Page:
I thought that I’d completely run out of vegetarian recipes until I spotted a whole section in the ‘Cheese and Egg Dishes’ chapter of English Food. This is a dish that I know was popular in Victorian/Edwardian times in Gentleman’s Clubs and the like; it’s essentially a rarebit, but ‘deconstructed’, as trendy chefs would say nowadays. You get a pot of melted cheese and toast soldiers to dip in it. Be warned: this dish comes with a warning from Jane Grigson herself, ‘The quantities seem tiny, but this kind of dish should be eaten in small quantities; unless your family have stomachs of iron, toasted cheese can cause indigestion and nightmares.’ Whatever Griggers. The recipe is supposed to serve 6, but me, Greg and Joff ate the lot.
I do have to warn you, you DO get nightmares: I had totally trippy repetitive dreams all night and hardly got a wink of sleep, and Greg said he had nightmares and anxiety dreams, yet I heard him laughing in his sleep! Weird. I think I’ll conduct a scientific experiment in the future – there’s about six more of this kind of recipe; I’ll get people round, we’ll eat them all, score them, and then keep a dream diary. Thus proving the old wives’ tale as rock-solid fact!
Anyway, here’s the recipe. Divide it between however many people you want. Monitor your dream s though! And don’t eat if prone to sleepwalking.
In a saucepan, gently melt 2 ounces of butter, then, keeping the heat quite low, mix in 7 ounces of good grated Farmhouse Cheddar cheese, 6 tablespoons of cream, 2 large egg yolks, plus salt and pepper. Whilst stirring, get the grill nice and hot and toast a slice of brown bread, which should be buttered afterwards and cut into soldiers. When all the cheese has melted into a thick gloop, pour into ramekins and grill until the tops are browned. Serve immediately with the toast.
#73 Lady Shaftesbury’s Toasted Cheese: 8/10. Really delicious and simple to do. Although, by Jane’s standard, we have iron stomachs, a third is still only a little bit, but and is definitely enough to fill you up. I daren’t work out the amount of calories and saturated fat in this. Oh well, I’ll double my efforts at the gym.
I can see you there, judging me. I my have piled on the pounds but it’s my glands, you see, my glands. There’s nothing I can do. It has nothing to with the huge selection of meat and cake I’ve scoffed both in France and coming back, or that I’ve not been to the gym for nearly a month. Ok, I sort of is. Ok it is! It will all change however now that I’m back at the gym and on a low-calorie diet for a bit. I must get back to the svelte chap I was before the field trip. Therefore all Grigsons are to be low-or-no-fat, contain loads of fresh fruit and veg, and/or be high protein. If she can’t provide, then I will have to temporarily look elsewhere. I’m sure I won’t though. Flicking through the book there’s light salads, fish dishes and summery soups.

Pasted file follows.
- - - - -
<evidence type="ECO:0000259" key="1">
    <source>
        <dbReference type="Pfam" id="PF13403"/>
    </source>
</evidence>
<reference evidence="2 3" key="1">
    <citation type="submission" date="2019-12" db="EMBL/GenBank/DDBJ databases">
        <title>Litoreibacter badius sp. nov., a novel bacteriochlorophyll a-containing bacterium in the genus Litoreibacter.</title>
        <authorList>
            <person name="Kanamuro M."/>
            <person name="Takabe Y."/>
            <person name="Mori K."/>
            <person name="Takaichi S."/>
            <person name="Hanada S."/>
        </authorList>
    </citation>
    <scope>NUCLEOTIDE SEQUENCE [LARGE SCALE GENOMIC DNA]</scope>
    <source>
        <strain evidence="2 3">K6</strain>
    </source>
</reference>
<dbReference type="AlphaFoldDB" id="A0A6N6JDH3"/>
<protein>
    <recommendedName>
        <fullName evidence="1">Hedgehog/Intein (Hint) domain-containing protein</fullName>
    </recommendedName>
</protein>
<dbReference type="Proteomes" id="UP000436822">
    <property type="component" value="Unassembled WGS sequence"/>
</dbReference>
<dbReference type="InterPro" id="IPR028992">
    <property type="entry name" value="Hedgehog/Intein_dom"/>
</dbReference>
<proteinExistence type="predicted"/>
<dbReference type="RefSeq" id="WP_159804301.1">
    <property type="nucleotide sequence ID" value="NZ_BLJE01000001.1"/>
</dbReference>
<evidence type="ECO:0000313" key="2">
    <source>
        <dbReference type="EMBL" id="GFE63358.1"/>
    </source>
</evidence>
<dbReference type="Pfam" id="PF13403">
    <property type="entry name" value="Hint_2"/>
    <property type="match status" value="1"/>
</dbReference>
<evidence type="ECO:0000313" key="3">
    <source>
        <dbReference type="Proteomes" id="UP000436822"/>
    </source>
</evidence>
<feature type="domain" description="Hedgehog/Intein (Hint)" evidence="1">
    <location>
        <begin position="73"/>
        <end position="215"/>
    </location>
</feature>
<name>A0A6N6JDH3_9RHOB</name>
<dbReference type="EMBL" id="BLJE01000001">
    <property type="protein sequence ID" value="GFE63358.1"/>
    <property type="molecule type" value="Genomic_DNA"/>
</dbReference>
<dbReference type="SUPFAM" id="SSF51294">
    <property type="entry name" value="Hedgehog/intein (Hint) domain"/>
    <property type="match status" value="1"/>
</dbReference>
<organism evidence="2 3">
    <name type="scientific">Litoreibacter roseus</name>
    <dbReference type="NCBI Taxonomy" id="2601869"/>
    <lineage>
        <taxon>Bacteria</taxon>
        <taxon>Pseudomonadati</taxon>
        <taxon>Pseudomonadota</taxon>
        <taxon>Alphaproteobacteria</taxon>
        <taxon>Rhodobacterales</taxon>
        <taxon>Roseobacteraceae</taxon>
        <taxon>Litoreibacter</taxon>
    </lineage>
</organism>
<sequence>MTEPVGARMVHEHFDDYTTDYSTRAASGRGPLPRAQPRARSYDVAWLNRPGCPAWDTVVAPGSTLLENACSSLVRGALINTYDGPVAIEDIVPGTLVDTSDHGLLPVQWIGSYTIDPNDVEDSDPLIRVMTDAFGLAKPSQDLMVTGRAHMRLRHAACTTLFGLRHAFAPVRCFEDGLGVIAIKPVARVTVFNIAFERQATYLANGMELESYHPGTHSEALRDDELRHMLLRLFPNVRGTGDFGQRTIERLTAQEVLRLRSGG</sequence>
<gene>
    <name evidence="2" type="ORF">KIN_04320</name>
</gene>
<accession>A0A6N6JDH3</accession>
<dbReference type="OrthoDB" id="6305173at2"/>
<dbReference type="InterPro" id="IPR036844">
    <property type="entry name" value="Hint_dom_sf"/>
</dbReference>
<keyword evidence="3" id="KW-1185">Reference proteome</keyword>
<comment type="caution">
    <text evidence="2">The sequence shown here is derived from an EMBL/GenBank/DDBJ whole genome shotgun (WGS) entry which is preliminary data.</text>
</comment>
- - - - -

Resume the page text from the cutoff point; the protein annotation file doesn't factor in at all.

I shall be thin, I shall!
Sorry for not adding an entry for a while…
I got back from the beautiful St Auban last Saturday evening and haven’t quite got back into my routine, which means I haven’t done any cooking – at least not proper cooking – since I got back. I’ve done lots of stir-fries and eaten several pizzas. This is not good. I reckon I’ve put on at least half a stone (I dare not weigh myself). This is, in part, due to the field trip. I managed to do no exercise, eat two three-course meals a day and drink every night. The food was all home-cooked and very nice indeed.
St Auban is about 30 miles north of Nice and resides in the Alps; it was once a ski resort in the winter, but due to climate change this no longer happens, although there is evidence of it’s past in the rusting ski-lifts that run up the mountainside. The place is beautiful, there is the most amazing geology – layers of buckled meandering limestone, caverns, canyons and crevices. There is wonderful wildlife – after all that’s why we were there – wild boar, red deer, chamois, red squirrels, golden eagles, crested tits, Bonelli’s warblers and my favourite bird, the nightjar. Many of these animals can be seen in Britain, of course, but you have to go to Reserves or the Scottish Highlands to see them. The other great thing about the mountain habitats is the smell – walking through the wandering, purple thyme creates a floral mist around you, plus there are lavender plants and juniper berries to crush between your fingers. Ahh…
…and then there’s Manchester. Since returning, there’s been nothing but rain and thunder storms. The temperatures have been similar to what we had in January, for God’s sake. I should be excited as all my favourite foods are in season now, but I feel like it’s all passing me by.
It’s my birthday on Thursday, so I think I’ll get back into the swing of things by treating myself by making some kind of pudding containing all those lovely summer ingredients I’ve been thinking of – raspberries, gooseberries, cherries and the like. Hopefully they’ll give me some pep…